We thank all contributors of the 17th Blog Carnival for their insightful perspectives, discussions, and examples of rhetoric and communication in the time of COVID-19. In our CFP for this blog carnival, we called upon contributors to “explore the rhetorics, discourses, and perspectives around COVID-19, to examine the potential consequences and ramifications of the pandemic, and/or to create possible action plans at the individual, local, national, and global levels.” We are grateful for the examples provided by the contributors intersecting theoretical explorations and pedagogical practices.
Entries in this blog carnival offer a good mix of transnational conversations, personal and pedagogical reflections, and critical rhetorical analysis in response to rhetoric and communication during the COVID-19 pandemic.
Nancy Henaku explores what the virality of the “Dancing Pallbearers” meme on social media platforms suggests about the intersection between circulation, globalization, and digital culture under COVID-19, highlighting the rhetorical and chronotopic implications of its transnational usage. Turning to transnational conversations in Chinese digital media spaces, Chen Chen uses the “positionality, privilege, power” heuristic to analyze how “Stand By Her”—a feminist activist group—used Weibo and WeChat to coordinate support for female medical professionals working in the epicenter of COVID-19. Similarly, employing a new materialist perspective, Jianfen Chen focuses on how face masks have been temporarily coded into social rules and people’s daily lives in China and how face masks disclose their eventfulness as the assemblage rhetoric amid the pandemic.
Personal and Pedagogical Reflections
Sharing personal reflections of the pandemic, Megan McIntyre tells the story of her mother’s recovery from COVID-19, connecting this experience to the wider call for ever more “slow-ness” as a strategy of resistance against a conclusive impulse. Mapping pedagogical implications, Fernanda Batista introduces “Power Academic Writing,” a language program in Ontario, Canada, and poses questions as to how the COVID-19 outbreak may have influenced student participation. Along a similar vein, J. J. Sylvia argues that an affirmative pedagogical approach is needed to help students develop epistemological strategies that not only critique but also build coherent world views that avoid conspiracy thinking.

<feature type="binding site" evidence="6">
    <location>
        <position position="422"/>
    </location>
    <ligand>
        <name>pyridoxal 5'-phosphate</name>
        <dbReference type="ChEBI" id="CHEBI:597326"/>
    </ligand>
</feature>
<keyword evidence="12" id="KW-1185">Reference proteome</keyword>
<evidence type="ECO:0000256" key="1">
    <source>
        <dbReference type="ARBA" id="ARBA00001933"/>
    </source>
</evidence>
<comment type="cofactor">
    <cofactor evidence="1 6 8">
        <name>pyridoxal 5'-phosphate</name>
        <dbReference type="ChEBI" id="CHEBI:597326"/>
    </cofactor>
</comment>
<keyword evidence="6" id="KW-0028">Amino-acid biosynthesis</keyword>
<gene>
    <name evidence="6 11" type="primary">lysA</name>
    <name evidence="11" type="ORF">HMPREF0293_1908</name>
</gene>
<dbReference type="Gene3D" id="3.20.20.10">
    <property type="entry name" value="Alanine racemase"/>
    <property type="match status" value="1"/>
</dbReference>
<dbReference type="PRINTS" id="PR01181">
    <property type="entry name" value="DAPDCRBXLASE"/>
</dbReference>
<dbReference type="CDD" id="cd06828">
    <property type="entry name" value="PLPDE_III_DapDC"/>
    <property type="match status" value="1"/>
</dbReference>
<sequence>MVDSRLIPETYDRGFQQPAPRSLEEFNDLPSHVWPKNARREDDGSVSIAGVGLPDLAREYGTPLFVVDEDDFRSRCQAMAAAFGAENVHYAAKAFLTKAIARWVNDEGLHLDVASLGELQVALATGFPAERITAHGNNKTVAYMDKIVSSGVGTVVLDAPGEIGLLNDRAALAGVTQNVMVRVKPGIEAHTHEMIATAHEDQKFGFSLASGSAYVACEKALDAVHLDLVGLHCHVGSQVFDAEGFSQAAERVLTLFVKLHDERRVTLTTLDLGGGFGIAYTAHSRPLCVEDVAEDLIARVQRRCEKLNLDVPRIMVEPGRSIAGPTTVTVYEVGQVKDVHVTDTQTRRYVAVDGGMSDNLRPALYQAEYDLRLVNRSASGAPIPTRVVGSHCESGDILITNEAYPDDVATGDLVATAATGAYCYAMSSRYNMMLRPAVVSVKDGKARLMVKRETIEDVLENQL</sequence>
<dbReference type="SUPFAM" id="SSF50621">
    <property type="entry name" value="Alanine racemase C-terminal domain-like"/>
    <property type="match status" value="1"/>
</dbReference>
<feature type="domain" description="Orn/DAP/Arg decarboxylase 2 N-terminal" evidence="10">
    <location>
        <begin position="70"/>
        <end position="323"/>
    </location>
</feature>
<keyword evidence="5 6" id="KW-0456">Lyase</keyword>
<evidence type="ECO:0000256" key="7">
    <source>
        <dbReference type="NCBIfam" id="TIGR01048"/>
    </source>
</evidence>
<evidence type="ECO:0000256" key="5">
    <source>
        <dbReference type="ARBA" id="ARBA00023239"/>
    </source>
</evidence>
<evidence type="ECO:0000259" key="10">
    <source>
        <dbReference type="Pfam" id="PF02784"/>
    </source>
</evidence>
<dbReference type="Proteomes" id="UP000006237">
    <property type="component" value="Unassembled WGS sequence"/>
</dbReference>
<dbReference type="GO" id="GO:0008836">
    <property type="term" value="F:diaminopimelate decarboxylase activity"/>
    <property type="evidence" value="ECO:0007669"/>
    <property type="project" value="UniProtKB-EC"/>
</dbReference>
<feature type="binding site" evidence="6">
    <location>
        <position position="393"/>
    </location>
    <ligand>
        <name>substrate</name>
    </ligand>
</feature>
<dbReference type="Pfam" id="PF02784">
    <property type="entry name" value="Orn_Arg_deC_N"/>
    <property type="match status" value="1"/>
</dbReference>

Critical Rhetorical Analysis
Turning to critical rhetorical theories, Jason Luther offers examples of how relational methods for composing and sharing Quranzines have led to critical and post/humanizing responses to our crisis. Noah Wilson examines how posthuman, ecological conceptions of ethos can help us to understand the ways that conspiracy theories surrounding the corona-virus proliferate in our digital information ecosystems. Finally, Stacy Cacciatore argues that the uptick in virtual running events during the COVID-19 pandemic introduces an opportunity for vernacular rhetorics in the women’s running community to affect the everyday female recreational runner’s experience.
What we have learned from these entries in the blog carnival is that the COVID-19 pandemic poses ecological, epistemic, and pedagogical challenges to the computers and writing community, while also opening up new conversations about how to best address such challenges through revising and extending our current theories and practices. These blog entries bring together the perspectives of researchers and teachers who collectively provide insight into relational practices for joining the struggle against the pandemic and reshaping inclusive ecologies. To continue the conversation about rhetoric and communication in the time of COVID-19, we invite readers to share reactions on our Facebook and Twitter pages or in each blog post. We would love to hear what you think. Hope you enjoy reading the blog posts!